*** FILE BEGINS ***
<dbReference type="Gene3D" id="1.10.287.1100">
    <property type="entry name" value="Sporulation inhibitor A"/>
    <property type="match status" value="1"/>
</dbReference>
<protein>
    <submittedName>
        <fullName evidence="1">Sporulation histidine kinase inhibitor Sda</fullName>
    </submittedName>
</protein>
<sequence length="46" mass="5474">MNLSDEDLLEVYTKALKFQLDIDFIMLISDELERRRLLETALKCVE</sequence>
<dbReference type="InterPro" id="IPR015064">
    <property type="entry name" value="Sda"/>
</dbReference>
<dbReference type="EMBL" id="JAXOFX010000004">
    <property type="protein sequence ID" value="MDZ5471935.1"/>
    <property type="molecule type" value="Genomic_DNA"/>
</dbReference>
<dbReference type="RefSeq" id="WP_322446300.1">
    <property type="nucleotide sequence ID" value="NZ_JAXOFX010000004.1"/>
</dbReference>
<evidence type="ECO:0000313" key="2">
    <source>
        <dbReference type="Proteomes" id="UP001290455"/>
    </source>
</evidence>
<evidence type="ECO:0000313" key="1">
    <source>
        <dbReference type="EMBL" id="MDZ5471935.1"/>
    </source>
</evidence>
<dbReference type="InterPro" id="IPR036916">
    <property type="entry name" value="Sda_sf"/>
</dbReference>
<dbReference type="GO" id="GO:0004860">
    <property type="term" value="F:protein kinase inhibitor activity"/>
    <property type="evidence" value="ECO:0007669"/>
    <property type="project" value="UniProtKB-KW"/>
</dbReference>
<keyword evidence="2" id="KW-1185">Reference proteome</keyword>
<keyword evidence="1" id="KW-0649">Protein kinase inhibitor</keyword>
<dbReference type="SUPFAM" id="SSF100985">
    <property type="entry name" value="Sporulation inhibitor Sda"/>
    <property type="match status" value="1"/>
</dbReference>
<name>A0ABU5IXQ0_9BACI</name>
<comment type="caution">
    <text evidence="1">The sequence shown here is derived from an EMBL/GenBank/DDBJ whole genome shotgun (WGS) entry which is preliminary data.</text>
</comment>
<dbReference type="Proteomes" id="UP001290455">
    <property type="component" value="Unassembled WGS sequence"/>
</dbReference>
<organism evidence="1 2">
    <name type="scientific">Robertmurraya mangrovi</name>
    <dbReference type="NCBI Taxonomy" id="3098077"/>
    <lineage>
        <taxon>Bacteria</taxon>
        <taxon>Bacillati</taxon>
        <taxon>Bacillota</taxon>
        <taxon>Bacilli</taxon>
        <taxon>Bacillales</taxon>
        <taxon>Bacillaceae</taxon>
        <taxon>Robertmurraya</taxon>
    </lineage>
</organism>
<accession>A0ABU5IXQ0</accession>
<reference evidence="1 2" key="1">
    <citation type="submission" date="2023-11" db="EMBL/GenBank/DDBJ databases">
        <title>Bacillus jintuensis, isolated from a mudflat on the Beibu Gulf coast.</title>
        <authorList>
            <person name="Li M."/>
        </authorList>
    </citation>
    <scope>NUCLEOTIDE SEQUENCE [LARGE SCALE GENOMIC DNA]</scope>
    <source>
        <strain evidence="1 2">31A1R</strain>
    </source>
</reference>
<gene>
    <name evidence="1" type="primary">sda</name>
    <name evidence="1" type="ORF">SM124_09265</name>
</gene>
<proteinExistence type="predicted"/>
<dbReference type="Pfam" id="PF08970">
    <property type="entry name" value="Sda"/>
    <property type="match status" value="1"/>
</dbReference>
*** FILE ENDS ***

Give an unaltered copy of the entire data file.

<dbReference type="Gene3D" id="1.10.287.1100">
    <property type="entry name" value="Sporulation inhibitor A"/>
    <property type="match status" value="1"/>
</dbReference>
<protein>
    <submittedName>
        <fullName evidence="1">Sporulation histidine kinase inhibitor Sda</fullName>
    </submittedName>
</protein>
<sequence length="46" mass="5474">MNLSDEDLLEVYTKALKFQLDIDFIMLISDELERRRLLETALKCVE</sequence>
<dbReference type="InterPro" id="IPR015064">
    <property type="entry name" value="Sda"/>
</dbReference>
<dbReference type="EMBL" id="JAXOFX010000004">
    <property type="protein sequence ID" value="MDZ5471935.1"/>
    <property type="molecule type" value="Genomic_DNA"/>
</dbReference>
<dbReference type="RefSeq" id="WP_322446300.1">
    <property type="nucleotide sequence ID" value="NZ_JAXOFX010000004.1"/>
</dbReference>
<evidence type="ECO:0000313" key="2">
    <source>
        <dbReference type="Proteomes" id="UP001290455"/>
    </source>
</evidence>
<evidence type="ECO:0000313" key="1">
    <source>
        <dbReference type="EMBL" id="MDZ5471935.1"/>
    </source>
</evidence>
<dbReference type="InterPro" id="IPR036916">
    <property type="entry name" value="Sda_sf"/>
</dbReference>
<dbReference type="GO" id="GO:0004860">
    <property type="term" value="F:protein kinase inhibitor activity"/>
    <property type="evidence" value="ECO:0007669"/>
    <property type="project" value="UniProtKB-KW"/>
</dbReference>
<keyword evidence="2" id="KW-1185">Reference proteome</keyword>
<keyword evidence="1" id="KW-0649">Protein kinase inhibitor</keyword>
<dbReference type="SUPFAM" id="SSF100985">
    <property type="entry name" value="Sporulation inhibitor Sda"/>
    <property type="match status" value="1"/>
</dbReference>
<name>A0ABU5IXQ0_9BACI</name>
<comment type="caution">
    <text evidence="1">The sequence shown here is derived from an EMBL/GenBank/DDBJ whole genome shotgun (WGS) entry which is preliminary data.</text>
</comment>
<dbReference type="Proteomes" id="UP001290455">
    <property type="component" value="Unassembled WGS sequence"/>
</dbReference>
<organism evidence="1 2">
    <name type="scientific">Robertmurraya mangrovi</name>
    <dbReference type="NCBI Taxonomy" id="3098077"/>
    <lineage>
        <taxon>Bacteria</taxon>
        <taxon>Bacillati</taxon>
        <taxon>Bacillota</taxon>
        <taxon>Bacilli</taxon>
        <taxon>Bacillales</taxon>
        <taxon>Bacillaceae</taxon>
        <taxon>Robertmurraya</taxon>
    </lineage>
</organism>
<accession>A0ABU5IXQ0</accession>
<reference evidence="1 2" key="1">
    <citation type="submission" date="2023-11" db="EMBL/GenBank/DDBJ databases">
        <title>Bacillus jintuensis, isolated from a mudflat on the Beibu Gulf coast.</title>
        <authorList>
            <person name="Li M."/>
        </authorList>
    </citation>
    <scope>NUCLEOTIDE SEQUENCE [LARGE SCALE GENOMIC DNA]</scope>
    <source>
        <strain evidence="1 2">31A1R</strain>
    </source>
</reference>
<gene>
    <name evidence="1" type="primary">sda</name>
    <name evidence="1" type="ORF">SM124_09265</name>
</gene>
<proteinExistence type="predicted"/>
<dbReference type="Pfam" id="PF08970">
    <property type="entry name" value="Sda"/>
    <property type="match status" value="1"/>
</dbReference>